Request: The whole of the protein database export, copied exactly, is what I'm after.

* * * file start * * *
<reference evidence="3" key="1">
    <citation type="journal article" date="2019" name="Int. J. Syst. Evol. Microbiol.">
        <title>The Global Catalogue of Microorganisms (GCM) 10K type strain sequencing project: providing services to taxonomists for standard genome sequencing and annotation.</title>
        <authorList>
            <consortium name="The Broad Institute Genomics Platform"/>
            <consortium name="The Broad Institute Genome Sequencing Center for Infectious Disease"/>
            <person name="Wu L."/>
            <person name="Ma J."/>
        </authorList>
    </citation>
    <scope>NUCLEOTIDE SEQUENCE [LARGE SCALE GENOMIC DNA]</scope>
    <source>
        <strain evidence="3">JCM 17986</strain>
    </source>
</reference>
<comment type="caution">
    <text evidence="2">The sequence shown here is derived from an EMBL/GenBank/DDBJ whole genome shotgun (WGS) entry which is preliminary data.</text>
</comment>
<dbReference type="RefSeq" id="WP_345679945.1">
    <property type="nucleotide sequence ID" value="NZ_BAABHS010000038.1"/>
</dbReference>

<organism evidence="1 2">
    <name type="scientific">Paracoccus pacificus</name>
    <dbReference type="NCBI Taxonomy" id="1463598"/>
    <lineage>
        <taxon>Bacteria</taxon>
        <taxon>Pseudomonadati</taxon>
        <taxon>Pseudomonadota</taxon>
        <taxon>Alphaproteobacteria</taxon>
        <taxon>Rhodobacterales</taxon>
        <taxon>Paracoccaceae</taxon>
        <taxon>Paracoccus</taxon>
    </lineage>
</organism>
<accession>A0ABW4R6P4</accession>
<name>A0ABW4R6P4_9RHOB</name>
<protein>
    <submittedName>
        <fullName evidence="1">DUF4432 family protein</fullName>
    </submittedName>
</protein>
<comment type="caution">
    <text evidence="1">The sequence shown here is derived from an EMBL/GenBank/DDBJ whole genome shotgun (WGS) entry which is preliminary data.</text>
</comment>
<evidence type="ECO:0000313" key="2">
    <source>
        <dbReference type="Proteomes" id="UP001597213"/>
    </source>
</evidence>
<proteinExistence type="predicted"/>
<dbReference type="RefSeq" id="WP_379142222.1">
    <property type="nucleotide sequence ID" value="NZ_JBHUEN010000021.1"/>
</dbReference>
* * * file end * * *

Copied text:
<reference evidence="3" key="1">
    <citation type="journal article" date="2019" name="Int. J. Syst. Evol. Microbiol.">
        <title>The Global Catalogue of Microorganisms (GCM) 10K type strain sequencing project: providing services to taxonomists for standard genome sequencing and annotation.</title>
        <authorList>
            <consortium name="The Broad Institute Genomics Platform"/>
            <consortium name="The Broad Institute Genome Sequencing Center for Infectious Disease"/>
            <person name="Wu L."/>
            <person name="Ma J."/>
        </authorList>
    </citation>
    <scope>NUCLEOTIDE SEQUENCE [LARGE SCALE GENOMIC DNA]</scope>
    <source>
        <strain evidence="3">JCM 17986</strain>
    </source>
</reference>
<comment type="caution">
    <text evidence="2">The sequence shown here is derived from an EMBL/GenBank/DDBJ whole genome shotgun (WGS) entry which is preliminary data.</text>
</comment>
<dbReference type="RefSeq" id="WP_345679945.1">
    <property type="nucleotide sequence ID" value="NZ_BAABHS010000038.1"/>
</dbReference>

<organism evidence="1 2">
    <name type="scientific">Paracoccus pacificus</name>
    <dbReference type="NCBI Taxonomy" id="1463598"/>
    <lineage>
        <taxon>Bacteria</taxon>
        <taxon>Pseudomonadati</taxon>
        <taxon>Pseudomonadota</taxon>
        <taxon>Alphaproteobacteria</taxon>
        <taxon>Rhodobacterales</taxon>
        <taxon>Paracoccaceae</taxon>
        <taxon>Paracoccus</taxon>
    </lineage>
</organism>
<accession>A0ABW4R6P4</accession>
<name>A0ABW4R6P4_9RHOB</name>
<protein>
    <submittedName>
        <fullName evidence="1">DUF4432 family protein</fullName>
    </submittedName>
</protein>
<comment type="caution">
    <text evidence="1">The sequence shown here is derived from an EMBL/GenBank/DDBJ whole genome shotgun (WGS) entry which is preliminary data.</text>
</comment>
<evidence type="ECO:0000313" key="2">
    <source>
        <dbReference type="Proteomes" id="UP001597213"/>
    </source>
</evidence>
<proteinExistence type="predicted"/>
<dbReference type="RefSeq" id="WP_379142222.1">
    <property type="nucleotide sequence ID" value="NZ_JBHUEN010000021.1"/>
</dbReference>